The District of Columbia Court of Appeals has suspended Rudy Giuliani‘s license to practice law in the nation’s capital city.
The move was announced in a two-page order of the court on Wednesday.
The order says the D.C. court system received a “certified copy” of New York’s recent decision to also suspend Giuliani’s law license in the Empire State. The New York decision triggered D.C. Bar Rule XI, § 11(d), the court noted. That rule, which is common among lawyer licensing jurisdictions, involves “reciprocal discipline.” In other words, when an attorney is in trouble in one jurisdiction, he is in trouble in all of them, as the cited rule points out:
(d) Temporary suspension and show cause order.
Upon receipt of a certified copy of an order demonstrating that an attorney subject to the disciplinary jurisdiction of this Court has been suspended or disbarred by another disciplining court, the Court shall forthwith enter an order (1) suspending the attorney from the practice of law in the District of Columbia pending final disposition of any reciprocal disciplinary proceeding, and (2) directing the attorney to show cause within thirty days why identical reciprocal discipline should not be imposed.
The remainder of the rule sets forth the parameters and timelines for back-and-forth communication between the court, the affected attorney, and disciplinary counsel who in essence represent the bar on behalf of the public.
Disciplinary Counsel shall reply to the attorney’s response to the show cause order no later than fifteen days after service of the response. Alternatively, no later than fifteen days after the attorney’s response was due, Disciplinary Counsel may object to the imposition of reciprocal discipline based upon the factors set forth in subsection (c) of this section. In either case, Disciplinary Counsel shall provide the Court with the relevant portions of the record of the proceeding in the other disciplining court, the statute and the rules that governed it, and a short statement identifying all of the issues that the matter presents.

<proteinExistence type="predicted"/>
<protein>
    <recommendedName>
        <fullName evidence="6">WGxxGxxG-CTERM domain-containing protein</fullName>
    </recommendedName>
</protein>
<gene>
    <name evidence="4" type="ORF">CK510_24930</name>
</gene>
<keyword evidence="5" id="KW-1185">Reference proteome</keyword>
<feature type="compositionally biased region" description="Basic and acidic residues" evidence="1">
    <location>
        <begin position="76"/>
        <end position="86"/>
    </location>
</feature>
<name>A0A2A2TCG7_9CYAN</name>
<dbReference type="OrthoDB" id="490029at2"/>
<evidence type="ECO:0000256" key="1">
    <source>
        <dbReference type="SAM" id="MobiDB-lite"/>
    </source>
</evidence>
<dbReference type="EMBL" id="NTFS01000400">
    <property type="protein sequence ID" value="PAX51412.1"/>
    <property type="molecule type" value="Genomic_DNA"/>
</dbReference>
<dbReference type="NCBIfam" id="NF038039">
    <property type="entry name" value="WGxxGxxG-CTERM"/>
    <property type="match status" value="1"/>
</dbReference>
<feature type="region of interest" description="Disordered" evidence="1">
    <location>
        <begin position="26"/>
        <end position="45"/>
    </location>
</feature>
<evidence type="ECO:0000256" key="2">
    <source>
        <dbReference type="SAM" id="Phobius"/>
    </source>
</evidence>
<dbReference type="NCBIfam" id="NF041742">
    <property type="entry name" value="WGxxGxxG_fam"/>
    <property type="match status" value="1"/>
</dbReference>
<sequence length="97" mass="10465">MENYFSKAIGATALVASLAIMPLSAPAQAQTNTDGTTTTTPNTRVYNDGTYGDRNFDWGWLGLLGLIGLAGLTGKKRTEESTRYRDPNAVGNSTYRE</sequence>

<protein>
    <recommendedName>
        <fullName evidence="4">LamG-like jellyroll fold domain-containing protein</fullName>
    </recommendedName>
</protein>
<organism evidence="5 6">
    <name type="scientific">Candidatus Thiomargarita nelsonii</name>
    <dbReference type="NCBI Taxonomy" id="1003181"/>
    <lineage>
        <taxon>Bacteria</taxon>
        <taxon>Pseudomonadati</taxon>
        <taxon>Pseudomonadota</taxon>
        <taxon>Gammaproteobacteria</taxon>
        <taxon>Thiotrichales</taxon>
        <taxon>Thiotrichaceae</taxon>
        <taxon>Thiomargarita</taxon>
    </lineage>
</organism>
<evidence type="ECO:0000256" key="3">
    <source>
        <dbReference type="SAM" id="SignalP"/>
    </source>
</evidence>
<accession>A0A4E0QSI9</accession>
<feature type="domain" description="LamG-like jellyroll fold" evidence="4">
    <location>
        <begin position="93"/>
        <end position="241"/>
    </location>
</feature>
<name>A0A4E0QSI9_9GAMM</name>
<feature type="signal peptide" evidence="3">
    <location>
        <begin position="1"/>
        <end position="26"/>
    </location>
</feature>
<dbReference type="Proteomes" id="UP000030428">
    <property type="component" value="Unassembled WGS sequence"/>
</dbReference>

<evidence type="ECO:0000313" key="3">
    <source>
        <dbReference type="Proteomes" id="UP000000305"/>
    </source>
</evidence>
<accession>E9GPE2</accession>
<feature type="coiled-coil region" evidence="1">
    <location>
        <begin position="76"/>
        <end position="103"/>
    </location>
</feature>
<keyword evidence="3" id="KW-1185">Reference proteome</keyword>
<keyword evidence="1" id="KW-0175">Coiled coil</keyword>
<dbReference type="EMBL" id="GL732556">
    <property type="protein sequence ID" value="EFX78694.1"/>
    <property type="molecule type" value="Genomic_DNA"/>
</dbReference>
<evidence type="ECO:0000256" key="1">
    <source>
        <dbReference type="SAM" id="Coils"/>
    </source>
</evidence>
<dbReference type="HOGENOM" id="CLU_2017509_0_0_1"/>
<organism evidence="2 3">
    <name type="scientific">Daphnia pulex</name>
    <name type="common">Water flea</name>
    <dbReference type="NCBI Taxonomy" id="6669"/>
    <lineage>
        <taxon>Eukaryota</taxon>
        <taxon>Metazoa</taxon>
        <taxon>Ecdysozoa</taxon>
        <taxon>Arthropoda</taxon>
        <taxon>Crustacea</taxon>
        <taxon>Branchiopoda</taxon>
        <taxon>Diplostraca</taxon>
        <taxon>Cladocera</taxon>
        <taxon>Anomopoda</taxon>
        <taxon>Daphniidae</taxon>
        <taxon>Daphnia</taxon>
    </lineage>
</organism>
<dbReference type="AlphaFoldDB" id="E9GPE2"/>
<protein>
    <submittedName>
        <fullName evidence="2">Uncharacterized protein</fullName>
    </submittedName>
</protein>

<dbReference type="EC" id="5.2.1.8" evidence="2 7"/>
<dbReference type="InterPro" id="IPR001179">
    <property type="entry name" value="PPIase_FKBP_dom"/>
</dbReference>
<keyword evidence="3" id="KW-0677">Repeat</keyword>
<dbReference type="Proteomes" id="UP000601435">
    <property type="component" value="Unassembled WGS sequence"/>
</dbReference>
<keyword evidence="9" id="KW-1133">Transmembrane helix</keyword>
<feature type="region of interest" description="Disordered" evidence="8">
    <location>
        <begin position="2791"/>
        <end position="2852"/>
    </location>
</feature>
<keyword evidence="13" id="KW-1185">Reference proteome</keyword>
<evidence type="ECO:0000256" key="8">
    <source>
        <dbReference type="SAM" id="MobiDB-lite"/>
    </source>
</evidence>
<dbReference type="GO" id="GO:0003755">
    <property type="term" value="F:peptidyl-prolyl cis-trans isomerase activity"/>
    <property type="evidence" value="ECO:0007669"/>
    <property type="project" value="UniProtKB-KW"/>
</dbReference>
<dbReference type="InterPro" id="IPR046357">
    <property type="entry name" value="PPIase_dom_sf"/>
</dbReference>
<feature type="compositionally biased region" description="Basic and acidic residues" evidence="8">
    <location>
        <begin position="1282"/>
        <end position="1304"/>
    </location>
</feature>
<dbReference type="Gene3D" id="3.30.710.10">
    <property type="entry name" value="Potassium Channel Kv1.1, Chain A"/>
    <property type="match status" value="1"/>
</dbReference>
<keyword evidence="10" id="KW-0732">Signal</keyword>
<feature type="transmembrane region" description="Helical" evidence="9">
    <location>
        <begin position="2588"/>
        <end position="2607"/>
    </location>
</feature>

If Disciplinary Counsel opposes the imposition of identical discipline, Disciplinary Counsel shall
(1) recommend appropriate non-identical discipline or
(2) request that the matter be referred to the Board for its recommendation as to discipline. The attorney may reply within ten days after service of Disciplinary Counsel’s submission.
Attorney discipline proceedings are in essence consumer protection proceedings: They are designed to ensure that a member of the public who hires a licensed attorney can count on the receipt of adequate and competent representation.
The D.C. Court of Appeals also ordered that its proceedings in Giuliani’s name are “hereby stayed pending the resolution” of the New York matter. In other words, the court doesn’t want to hear much more about the case until after New York authorities complete their inquiries. The brief order points Giuliani to several other bar rules if he wishes to apply for reinstatement.
Giuliani and his son have complained that the New York suspension was politically motivated.
The Washington, D.C. Court of Appeals is the capital city’s highest court. It is akin to a state supreme court in other jurisdictions. It is not the same as the U.S. Circuit Court of Appeals for the District of Columbia, which hears the appeals of matters which trigger federal questions or diversity jurisdiction.
Read the order below:
[image via YouTube screen capture]
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